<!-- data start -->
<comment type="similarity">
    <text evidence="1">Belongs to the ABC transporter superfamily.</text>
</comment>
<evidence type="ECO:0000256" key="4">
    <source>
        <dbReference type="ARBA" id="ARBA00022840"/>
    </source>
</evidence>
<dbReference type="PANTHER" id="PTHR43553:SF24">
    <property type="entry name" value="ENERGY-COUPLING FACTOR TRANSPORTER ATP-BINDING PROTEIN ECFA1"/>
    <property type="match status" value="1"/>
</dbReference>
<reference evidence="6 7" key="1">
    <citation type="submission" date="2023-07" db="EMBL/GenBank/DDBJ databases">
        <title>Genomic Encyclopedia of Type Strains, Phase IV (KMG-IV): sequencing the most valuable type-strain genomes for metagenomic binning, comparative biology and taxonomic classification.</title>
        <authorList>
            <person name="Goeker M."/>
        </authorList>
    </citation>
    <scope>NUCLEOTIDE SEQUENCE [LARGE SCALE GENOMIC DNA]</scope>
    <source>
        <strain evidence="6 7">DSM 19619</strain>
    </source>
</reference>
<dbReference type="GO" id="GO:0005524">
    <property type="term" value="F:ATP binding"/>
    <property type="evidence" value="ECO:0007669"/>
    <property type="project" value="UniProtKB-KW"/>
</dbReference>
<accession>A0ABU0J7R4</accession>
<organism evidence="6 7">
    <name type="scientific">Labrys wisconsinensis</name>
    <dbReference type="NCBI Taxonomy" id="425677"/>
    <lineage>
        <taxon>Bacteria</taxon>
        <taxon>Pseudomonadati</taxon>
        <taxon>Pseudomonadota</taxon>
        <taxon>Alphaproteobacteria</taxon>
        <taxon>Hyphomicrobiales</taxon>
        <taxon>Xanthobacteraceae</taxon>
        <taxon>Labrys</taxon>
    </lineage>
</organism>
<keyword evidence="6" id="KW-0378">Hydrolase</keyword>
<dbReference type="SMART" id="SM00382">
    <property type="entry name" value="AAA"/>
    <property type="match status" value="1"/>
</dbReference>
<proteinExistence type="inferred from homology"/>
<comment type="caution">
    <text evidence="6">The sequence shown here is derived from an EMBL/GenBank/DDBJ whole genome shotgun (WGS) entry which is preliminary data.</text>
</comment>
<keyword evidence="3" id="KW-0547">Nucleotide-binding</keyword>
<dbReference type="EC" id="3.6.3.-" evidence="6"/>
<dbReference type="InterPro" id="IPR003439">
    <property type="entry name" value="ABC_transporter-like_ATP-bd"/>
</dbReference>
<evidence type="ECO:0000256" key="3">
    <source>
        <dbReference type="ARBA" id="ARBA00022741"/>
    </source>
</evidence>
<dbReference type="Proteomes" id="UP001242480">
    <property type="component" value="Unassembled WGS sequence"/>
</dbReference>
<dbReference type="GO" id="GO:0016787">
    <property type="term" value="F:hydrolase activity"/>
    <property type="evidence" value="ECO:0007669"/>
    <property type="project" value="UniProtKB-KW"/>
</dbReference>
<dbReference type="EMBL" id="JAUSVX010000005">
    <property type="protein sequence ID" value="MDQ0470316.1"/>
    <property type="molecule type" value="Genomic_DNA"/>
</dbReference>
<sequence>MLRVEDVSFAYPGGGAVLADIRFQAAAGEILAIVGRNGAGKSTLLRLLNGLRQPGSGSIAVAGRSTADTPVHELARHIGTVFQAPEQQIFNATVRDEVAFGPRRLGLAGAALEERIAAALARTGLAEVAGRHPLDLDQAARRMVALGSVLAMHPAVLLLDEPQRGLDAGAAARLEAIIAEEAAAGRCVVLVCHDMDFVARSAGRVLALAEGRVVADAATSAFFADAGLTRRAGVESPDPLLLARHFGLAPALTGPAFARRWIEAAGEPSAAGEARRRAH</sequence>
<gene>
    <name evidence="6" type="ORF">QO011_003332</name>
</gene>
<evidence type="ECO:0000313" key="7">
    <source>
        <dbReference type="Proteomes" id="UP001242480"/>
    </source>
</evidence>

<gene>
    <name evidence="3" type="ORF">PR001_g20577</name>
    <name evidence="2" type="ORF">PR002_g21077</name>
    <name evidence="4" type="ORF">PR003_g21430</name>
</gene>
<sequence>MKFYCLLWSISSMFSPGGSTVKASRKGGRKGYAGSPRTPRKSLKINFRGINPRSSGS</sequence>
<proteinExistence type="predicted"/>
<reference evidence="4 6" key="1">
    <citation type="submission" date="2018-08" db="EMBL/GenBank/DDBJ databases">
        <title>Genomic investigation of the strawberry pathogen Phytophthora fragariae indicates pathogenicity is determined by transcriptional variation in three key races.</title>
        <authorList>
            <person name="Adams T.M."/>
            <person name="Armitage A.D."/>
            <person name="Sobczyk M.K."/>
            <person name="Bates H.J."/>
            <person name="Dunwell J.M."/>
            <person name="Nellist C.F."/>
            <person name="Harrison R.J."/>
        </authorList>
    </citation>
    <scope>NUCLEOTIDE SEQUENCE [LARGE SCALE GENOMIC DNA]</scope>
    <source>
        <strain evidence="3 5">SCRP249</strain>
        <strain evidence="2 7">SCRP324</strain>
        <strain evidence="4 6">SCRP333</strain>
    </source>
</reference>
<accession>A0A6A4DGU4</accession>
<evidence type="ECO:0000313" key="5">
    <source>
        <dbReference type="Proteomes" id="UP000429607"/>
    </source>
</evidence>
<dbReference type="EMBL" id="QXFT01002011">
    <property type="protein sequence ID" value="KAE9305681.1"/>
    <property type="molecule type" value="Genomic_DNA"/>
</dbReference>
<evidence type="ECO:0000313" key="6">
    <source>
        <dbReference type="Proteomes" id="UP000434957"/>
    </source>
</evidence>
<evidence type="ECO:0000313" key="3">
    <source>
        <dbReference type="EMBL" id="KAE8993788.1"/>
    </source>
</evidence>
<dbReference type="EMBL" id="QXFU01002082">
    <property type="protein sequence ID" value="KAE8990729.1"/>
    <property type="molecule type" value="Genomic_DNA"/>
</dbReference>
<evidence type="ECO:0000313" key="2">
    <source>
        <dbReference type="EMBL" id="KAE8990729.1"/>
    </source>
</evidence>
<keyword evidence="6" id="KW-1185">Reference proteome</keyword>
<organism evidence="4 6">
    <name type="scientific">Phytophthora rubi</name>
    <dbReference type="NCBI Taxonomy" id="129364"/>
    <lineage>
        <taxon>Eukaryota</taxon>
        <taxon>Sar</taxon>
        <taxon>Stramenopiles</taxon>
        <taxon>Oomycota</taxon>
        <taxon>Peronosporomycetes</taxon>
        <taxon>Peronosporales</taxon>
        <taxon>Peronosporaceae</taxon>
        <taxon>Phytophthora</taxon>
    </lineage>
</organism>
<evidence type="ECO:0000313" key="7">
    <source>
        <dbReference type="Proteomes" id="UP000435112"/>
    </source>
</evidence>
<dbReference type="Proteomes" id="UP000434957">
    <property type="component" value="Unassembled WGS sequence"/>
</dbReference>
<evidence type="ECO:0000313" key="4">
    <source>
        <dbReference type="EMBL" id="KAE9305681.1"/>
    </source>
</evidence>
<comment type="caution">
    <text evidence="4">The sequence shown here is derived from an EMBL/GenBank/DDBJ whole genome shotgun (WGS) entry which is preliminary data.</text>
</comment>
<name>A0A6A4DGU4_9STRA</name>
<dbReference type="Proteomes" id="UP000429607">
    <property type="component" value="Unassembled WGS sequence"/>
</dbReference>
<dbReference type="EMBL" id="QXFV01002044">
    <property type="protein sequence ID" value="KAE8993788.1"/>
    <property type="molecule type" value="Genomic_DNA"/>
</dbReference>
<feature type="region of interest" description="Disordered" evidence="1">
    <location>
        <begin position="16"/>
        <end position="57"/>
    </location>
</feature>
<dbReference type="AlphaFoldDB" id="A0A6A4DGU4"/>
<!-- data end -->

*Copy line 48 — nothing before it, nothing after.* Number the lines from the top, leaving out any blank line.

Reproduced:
</dbReference>